THE MODERN state legislates on so many topics and its administrative tentacles reach so widely and grasp so firmly that there must inevitably be numerous occasions of contention between officials and the citizen. It thus becomes increasingly important to provide some aid for the subject when he is faced with an unacceptable official decision. As an analysis of the work of the Parliamentary Commissioner put it in the mid-seventies, 'From the constitutional point of view the continuous growth of the administration in size, functions and power, which is such a marked feature of our times, ... calls for a parallel development of effective checks and balances if the citizen is not to be submerged by bureaucracy.' 1 The sort of administrative deficiencies in question is not slight or unimportant. It may include failure to carry out a duty imposed by law, action going beyond powers conferred, the use of authority for a purpose not intended, not following a prescribed procedure, or (in quasijudicial matters) not observing the rules of natural justice. It may also relate more broadly to impropriety in decision-making, failure to observe proper standards of conduct as reflected, for instance, in 'bias, neglect, inattention, delay, incompetence, inaptitude, perversity, turpitude,
arbitrariness'. 2 Beyond this there is also the possibility of the simply unreasonable use of discretion in the normal exercise of legitimate jurisdiction. Nor are the occasions for appeal or protest few in number. Relevant statistics are scattered and unsystematic but, for instance, in the middle of the last decade, it was estimated that the tribunal system heard several hundred thousand cases; there were I 5 ,ooo or so planning appeals; and well over 3,ooo complaints were received by the various ombudsmen. There were also wo,ooo or so questions taken up with departments each year by MPs on behalf of constituents and perhaps a similar number directly addressed to the local offices of departments. 3 To all this has to be added a (to me) unknown number of court cases, approaches to local councillors and to all the many advisory councils and voluntary bodies of various sorts to which people go for help in dealing with officialdom. Given the extent of public action nowadays it is hardly odd that the volume of complaint or dissatisfaction is so considerable. Perhaps it is surprising it is not greater than it is though this may be a function simply of the difficulties that can occur in seeking redress from the state or trying to turn the mind of its officials. For though Britain has always prided itself on the defence of the individual and his interests, there has - as the Franks Committee recognized in the mid-fifties - seemed to be 'over most of the field of public administration' no formal and systematic procedure by which an aggrieved person could seek effective redress.4 Similarly Professor Robson, reviewing that committee's work, also commented on the need to consider afresh 'the methods by which a citizen can be given a reasonable opportunity of securing redress' for maladministration. 5 Since then there has indeed been much concern with the need to improve both official means of protection and informal sources of assistance. 6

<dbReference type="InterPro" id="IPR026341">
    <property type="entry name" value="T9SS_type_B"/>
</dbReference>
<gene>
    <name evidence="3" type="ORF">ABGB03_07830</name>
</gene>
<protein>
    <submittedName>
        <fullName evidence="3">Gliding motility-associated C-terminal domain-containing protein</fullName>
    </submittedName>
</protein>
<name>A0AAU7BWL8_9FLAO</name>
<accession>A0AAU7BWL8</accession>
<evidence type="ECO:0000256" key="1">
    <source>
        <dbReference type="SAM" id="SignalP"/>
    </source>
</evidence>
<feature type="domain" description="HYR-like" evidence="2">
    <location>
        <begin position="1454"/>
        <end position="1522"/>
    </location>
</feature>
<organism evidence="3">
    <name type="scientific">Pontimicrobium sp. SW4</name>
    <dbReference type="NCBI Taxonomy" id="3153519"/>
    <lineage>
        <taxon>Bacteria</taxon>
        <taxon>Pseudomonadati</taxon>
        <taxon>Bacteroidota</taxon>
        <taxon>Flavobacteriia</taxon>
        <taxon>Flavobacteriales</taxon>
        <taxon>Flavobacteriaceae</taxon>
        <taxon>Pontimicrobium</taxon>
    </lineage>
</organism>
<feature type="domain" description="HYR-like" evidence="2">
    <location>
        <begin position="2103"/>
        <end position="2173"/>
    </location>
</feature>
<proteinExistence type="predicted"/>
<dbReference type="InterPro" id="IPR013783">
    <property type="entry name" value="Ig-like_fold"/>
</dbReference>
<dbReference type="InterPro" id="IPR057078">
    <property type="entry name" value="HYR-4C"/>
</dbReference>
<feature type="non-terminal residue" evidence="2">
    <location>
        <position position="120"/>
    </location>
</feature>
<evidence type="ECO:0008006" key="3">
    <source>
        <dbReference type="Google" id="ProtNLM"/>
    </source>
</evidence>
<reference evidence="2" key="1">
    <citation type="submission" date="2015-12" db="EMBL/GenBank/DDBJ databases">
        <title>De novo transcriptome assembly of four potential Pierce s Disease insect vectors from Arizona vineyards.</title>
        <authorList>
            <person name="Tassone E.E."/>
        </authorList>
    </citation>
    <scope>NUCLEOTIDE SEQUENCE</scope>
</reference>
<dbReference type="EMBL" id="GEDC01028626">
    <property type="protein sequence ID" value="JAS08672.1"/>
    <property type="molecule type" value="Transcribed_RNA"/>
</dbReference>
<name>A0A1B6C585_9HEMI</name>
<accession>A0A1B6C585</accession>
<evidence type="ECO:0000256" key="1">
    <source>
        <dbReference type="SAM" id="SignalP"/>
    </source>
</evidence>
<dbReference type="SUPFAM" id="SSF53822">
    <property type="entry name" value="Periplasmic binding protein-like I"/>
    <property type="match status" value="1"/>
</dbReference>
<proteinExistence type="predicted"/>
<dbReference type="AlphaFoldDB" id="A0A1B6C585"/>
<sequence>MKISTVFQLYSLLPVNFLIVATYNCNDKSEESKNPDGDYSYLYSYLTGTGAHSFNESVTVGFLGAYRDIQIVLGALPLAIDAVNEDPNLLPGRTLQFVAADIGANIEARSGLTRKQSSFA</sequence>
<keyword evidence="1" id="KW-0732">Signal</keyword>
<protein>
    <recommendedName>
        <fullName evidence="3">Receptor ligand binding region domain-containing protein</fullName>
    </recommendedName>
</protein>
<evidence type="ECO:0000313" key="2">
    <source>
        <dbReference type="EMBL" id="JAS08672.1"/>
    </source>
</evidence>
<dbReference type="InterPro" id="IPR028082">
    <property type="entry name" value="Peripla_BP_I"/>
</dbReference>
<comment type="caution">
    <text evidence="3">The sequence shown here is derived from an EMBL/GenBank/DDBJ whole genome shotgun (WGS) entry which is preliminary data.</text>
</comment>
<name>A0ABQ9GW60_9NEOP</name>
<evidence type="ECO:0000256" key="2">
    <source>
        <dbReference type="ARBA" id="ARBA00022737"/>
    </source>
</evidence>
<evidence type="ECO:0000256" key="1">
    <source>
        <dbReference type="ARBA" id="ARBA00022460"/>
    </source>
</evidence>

The traditional or orthodox course of a citizen seeking redress against government in respect of some grievance is to go either to his MP or the courts. Yet these institutions have to a degree come to seem deficient or
inappropriate in this regard so that lately other channels of complaint have become established and new suggestions for further change made.